Last summer, photos of a giant, glowing moon were all over the place after an exciting lunar occurrence dubbed the “supermoon.” Tonight, July 12, marks your first chance to see it this summer.
These supermoons appear to be approximately 14% bigger and 30% brighter than an ordinary full moon. They happen because as the moon orbits around the Earth, there’s a point at which it’s 50,000 kilometers closer than at any other point. Scientists call that moment “perigee moon.”
When there is a full moon at the same moment there is a perigee moon, that leads to what people call a “supermoon.” Despite the recent enthusiasm around this event, “it’s not all that unusual,” Geoff Chester of the US Naval Observatory told NASA Science News.
But since haze and clouds can dim the moon enough to make that 30% extra brightness largely unnoticeable, you’re most likely to notice one on a clear night — like during the summer.
This is especially true if you spot the moon low in the sky, creating what’s called the “moon illusion.” Watch for the moon around “moonrise” to see it at its biggest. You can figure out when the moon is going to rise in your neck of the woods with this moonrise timer.
“For reasons not fully understood by astronomers or psychologists, low-hanging moons look unnaturally large when they beam through trees, buildings and other foreground objects,” Tony Phillips explains in NASA Science News. “When the Moon illusion amplifies a perigee Moon, the swollen orb rising in the east at sunset can seem super indeed.”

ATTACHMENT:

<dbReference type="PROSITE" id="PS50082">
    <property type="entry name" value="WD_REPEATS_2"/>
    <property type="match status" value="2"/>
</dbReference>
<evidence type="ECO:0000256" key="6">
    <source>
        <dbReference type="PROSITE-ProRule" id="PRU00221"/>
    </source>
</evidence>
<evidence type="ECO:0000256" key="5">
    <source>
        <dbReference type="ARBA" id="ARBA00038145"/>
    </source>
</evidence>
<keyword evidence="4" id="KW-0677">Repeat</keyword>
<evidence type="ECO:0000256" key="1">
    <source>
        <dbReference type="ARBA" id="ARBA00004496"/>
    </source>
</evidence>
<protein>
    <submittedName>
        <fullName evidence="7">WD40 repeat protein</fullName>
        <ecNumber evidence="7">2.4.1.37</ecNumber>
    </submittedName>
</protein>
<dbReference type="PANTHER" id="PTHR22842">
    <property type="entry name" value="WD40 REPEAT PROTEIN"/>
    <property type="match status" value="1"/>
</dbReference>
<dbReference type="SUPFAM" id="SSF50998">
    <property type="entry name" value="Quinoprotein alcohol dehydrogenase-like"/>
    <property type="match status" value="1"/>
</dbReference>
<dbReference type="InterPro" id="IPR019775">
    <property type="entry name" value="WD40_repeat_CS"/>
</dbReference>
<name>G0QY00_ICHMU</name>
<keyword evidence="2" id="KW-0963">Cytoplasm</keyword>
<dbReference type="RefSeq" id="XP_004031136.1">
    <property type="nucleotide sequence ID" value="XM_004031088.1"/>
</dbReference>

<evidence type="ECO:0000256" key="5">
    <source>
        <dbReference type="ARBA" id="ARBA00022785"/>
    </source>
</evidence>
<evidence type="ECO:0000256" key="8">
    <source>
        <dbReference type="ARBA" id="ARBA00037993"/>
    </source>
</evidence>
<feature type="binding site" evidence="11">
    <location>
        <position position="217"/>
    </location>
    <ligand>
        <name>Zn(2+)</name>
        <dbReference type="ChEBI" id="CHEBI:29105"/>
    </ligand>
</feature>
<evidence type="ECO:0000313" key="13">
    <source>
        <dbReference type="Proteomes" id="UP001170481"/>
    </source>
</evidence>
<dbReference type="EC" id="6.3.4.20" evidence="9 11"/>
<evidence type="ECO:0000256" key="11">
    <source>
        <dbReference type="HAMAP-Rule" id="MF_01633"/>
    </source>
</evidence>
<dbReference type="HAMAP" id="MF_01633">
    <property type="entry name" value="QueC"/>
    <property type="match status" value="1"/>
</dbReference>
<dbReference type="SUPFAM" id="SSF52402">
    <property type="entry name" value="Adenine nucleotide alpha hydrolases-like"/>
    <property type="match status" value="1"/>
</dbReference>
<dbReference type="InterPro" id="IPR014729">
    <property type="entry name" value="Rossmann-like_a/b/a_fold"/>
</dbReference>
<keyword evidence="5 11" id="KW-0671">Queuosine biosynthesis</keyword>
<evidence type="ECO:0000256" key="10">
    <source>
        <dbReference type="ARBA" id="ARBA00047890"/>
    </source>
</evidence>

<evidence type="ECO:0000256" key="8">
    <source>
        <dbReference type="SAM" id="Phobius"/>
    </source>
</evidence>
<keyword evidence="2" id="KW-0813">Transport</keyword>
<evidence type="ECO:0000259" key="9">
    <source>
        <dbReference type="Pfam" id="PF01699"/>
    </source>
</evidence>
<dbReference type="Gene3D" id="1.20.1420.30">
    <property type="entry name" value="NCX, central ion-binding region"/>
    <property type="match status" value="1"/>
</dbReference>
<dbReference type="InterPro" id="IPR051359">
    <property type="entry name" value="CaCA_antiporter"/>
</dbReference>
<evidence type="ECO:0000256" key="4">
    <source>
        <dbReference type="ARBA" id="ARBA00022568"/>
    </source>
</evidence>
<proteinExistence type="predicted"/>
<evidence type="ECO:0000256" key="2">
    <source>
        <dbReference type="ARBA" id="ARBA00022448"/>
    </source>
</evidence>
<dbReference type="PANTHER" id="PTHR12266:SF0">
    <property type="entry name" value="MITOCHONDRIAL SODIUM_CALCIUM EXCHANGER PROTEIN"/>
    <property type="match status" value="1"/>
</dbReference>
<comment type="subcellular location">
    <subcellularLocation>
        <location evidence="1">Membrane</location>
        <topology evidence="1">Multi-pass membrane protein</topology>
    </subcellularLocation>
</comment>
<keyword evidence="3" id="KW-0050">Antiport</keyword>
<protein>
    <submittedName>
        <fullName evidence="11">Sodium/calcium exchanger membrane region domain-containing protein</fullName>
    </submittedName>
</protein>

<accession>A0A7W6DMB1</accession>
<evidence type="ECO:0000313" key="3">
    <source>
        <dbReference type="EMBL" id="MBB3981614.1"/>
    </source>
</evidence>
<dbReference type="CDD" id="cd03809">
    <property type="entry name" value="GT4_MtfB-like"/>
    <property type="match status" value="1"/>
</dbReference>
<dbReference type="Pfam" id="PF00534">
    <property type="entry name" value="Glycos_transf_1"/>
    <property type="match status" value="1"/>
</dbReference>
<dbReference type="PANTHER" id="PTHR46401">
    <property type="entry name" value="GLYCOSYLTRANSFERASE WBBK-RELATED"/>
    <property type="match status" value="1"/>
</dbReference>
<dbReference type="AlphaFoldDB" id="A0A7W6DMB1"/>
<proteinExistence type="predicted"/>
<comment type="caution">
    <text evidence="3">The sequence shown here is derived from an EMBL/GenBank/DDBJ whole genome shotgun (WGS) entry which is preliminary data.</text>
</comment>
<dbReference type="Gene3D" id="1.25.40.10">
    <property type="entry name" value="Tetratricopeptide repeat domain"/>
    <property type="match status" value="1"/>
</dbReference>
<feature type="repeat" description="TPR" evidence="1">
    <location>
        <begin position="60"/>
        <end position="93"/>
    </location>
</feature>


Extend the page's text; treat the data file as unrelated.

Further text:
As for the moon tonight, if there are no clouds in the sky, you might just get to see what all the supermoon fuss is about. It should be visible from anywhere where the sky is clear.
“I guarantee that some folks will think it’s the biggest Moon they have ever seen if they catch it rising over a distant horizon, because the media will have told them to pay attention to this particular one,” Chester said. But “if it gets people out and looking at the night sky and maybe hooks them into astronomy, then it’s a good thing.”
We actually have three supermoons this summer. Your next chance to see a supermoon will be on August 10 and September 9. Here’s the schedule from NASA, in GMT:
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